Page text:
The Effectiveness of Parent–Child Interaction Therapy for Victims of Interparental Violence
This study compares the effectiveness of Parent–Child Interaction Therapy (PCIT) in reducing behavior problems (e.g., aggression, defiance, anxiety) of 62 clinic-referred, 2- to 7-year-old, maltreated children exposed to interparental violence (IPV) with a group of similar children with no exposure to IPV (N = 67). Preliminary analyses showed that IPV-exposed dyads were no more likely to terminate treatment prematurely than non IPV-exposed dyads. Results of repeated-measures MANCOVAs showed significant decreases in child behavior problems and caregivers' psychological distress from pre- to posttreatment for IPV-exposed and IPV nonexposed groups, and no significant variation by exposure to IPV. Stress in the parent role related to children's difficult behaviors and the parent–child relationship decreased from pre- to posttreatment, but parental distress did not decrease significantly over the course of PCIT. Results of an analysis testing the benefits of a full course of treatment over the first phase of treatment showed that dyads completing the full course of treatment reported significantly greater improvements in children's behavior problems than those receiving only the first phase of treatment.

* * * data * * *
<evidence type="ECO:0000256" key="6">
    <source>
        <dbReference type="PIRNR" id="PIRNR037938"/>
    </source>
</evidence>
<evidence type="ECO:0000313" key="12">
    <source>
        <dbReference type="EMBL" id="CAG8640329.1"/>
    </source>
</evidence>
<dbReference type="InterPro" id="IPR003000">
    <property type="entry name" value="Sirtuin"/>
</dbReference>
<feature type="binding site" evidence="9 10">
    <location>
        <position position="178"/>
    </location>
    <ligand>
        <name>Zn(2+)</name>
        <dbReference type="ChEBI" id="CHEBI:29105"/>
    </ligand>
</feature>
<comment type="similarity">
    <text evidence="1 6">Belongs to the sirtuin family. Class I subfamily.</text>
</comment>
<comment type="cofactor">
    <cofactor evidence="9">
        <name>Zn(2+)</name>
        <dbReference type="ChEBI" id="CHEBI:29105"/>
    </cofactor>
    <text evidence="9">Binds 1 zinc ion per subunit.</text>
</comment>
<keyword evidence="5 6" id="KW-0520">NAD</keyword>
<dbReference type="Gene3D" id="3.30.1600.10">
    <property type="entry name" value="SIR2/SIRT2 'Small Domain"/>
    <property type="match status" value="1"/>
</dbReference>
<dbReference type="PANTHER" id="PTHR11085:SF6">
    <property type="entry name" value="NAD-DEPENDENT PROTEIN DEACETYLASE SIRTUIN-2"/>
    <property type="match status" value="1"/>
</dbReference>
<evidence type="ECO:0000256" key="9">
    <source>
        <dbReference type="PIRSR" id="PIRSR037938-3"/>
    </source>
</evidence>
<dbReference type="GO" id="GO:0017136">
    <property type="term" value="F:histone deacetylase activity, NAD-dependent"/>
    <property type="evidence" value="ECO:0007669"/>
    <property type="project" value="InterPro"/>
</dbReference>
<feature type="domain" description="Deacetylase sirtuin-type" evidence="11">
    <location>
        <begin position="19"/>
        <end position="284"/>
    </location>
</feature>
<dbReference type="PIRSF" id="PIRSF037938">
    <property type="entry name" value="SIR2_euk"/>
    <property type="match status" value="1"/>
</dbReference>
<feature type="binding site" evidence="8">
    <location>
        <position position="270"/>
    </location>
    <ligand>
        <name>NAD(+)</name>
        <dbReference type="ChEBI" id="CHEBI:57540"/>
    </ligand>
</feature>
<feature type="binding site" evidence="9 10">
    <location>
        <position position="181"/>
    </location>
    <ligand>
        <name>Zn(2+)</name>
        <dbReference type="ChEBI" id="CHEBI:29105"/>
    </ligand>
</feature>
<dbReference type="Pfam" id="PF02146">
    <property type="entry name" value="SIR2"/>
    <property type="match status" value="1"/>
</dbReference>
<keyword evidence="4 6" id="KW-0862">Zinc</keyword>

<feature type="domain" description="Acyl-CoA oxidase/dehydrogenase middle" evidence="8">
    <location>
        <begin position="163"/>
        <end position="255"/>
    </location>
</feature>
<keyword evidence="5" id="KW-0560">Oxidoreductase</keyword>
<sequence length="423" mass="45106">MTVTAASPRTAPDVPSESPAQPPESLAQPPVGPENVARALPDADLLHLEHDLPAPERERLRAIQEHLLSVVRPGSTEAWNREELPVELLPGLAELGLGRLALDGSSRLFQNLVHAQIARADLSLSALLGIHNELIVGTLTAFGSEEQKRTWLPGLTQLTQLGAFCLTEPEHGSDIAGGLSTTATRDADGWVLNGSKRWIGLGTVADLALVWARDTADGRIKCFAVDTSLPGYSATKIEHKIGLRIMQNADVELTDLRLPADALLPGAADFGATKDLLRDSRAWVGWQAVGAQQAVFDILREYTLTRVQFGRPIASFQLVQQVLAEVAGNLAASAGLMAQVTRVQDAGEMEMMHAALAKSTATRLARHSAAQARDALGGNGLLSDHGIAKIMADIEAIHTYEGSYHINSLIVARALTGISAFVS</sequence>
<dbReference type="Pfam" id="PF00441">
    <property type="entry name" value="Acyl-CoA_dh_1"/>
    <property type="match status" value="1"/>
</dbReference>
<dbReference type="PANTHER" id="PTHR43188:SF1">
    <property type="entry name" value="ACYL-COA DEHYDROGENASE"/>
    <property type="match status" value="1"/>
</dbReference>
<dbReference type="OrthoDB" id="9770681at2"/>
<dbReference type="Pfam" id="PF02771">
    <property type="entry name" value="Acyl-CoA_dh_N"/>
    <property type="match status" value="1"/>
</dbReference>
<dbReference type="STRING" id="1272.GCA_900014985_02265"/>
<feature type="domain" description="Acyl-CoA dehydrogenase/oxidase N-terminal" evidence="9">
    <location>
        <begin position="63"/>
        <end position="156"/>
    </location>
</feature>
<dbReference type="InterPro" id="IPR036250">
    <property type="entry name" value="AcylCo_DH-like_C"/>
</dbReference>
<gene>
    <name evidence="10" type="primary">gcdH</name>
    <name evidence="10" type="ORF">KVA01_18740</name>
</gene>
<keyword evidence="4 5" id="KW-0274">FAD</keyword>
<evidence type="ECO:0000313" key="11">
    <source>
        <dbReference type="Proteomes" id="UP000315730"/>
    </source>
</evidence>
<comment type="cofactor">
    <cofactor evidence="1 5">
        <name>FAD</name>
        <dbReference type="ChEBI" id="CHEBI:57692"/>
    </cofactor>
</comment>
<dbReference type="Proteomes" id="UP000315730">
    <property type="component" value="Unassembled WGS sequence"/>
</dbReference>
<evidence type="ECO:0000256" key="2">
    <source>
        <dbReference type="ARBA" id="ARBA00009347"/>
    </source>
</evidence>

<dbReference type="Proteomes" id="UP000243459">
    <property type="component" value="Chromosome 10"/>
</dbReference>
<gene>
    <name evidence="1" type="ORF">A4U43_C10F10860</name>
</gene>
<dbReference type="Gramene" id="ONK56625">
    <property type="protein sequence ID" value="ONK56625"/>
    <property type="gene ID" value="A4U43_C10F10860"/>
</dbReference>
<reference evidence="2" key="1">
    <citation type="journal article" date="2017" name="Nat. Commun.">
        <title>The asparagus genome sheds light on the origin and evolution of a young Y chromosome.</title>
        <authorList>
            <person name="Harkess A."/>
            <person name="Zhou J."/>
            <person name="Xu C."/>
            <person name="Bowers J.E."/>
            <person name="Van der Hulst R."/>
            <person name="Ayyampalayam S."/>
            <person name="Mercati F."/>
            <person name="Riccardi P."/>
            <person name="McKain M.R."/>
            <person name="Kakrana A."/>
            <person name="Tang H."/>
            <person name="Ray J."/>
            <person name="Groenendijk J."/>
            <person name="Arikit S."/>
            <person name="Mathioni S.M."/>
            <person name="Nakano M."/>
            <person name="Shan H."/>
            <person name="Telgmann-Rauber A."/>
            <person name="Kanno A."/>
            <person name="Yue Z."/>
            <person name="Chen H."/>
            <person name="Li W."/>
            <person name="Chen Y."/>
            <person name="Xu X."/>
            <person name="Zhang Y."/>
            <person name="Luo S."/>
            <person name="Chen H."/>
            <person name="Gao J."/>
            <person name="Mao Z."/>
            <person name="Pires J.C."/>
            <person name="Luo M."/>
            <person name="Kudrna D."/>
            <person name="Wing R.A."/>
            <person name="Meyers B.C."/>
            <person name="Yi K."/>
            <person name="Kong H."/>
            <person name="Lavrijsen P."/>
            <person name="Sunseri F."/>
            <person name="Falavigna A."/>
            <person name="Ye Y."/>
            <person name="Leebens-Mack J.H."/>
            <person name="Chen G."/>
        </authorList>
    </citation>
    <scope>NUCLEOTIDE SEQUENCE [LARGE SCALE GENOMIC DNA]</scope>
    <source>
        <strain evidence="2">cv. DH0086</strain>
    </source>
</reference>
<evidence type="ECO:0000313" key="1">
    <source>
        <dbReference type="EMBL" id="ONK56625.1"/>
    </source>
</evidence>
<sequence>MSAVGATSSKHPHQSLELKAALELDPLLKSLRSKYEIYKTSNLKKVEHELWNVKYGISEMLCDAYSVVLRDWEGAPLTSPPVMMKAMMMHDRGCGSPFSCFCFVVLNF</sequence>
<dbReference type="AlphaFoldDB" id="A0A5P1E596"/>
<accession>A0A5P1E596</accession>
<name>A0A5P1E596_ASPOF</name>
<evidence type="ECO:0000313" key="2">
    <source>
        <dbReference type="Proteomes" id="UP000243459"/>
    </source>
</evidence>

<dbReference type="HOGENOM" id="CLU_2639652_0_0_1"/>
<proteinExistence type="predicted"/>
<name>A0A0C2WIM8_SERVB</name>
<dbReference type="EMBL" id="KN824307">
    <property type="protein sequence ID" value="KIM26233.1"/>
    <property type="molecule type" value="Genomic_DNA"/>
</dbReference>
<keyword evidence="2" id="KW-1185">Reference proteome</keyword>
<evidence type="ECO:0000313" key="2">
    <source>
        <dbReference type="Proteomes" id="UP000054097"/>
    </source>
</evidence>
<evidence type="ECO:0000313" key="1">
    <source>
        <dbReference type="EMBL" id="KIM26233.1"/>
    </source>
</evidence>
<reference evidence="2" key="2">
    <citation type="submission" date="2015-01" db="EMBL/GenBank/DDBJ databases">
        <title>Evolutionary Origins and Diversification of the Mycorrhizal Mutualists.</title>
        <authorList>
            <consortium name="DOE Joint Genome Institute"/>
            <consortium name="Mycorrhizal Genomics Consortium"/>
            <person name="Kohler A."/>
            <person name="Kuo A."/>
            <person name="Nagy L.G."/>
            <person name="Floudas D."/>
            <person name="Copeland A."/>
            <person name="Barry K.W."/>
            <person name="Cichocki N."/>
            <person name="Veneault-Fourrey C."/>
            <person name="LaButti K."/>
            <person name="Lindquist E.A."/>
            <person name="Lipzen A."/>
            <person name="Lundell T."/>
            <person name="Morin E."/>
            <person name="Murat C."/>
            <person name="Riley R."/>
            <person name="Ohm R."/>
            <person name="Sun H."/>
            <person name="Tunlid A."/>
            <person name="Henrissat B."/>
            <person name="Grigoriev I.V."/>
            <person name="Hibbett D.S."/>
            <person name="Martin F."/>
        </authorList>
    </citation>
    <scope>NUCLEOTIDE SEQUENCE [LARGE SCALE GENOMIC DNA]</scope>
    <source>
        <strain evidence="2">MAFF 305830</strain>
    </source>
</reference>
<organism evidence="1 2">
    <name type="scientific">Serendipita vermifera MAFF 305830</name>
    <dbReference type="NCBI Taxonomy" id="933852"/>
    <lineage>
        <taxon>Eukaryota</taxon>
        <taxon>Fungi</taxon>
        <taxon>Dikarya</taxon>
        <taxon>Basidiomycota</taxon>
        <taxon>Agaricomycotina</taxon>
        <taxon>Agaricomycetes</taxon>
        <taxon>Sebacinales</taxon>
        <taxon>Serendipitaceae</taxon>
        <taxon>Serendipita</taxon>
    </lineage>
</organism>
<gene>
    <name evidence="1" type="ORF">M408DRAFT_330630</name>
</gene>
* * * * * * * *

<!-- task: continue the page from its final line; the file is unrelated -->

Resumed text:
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Document Type: Research Article
Publication date: August 1, 2010
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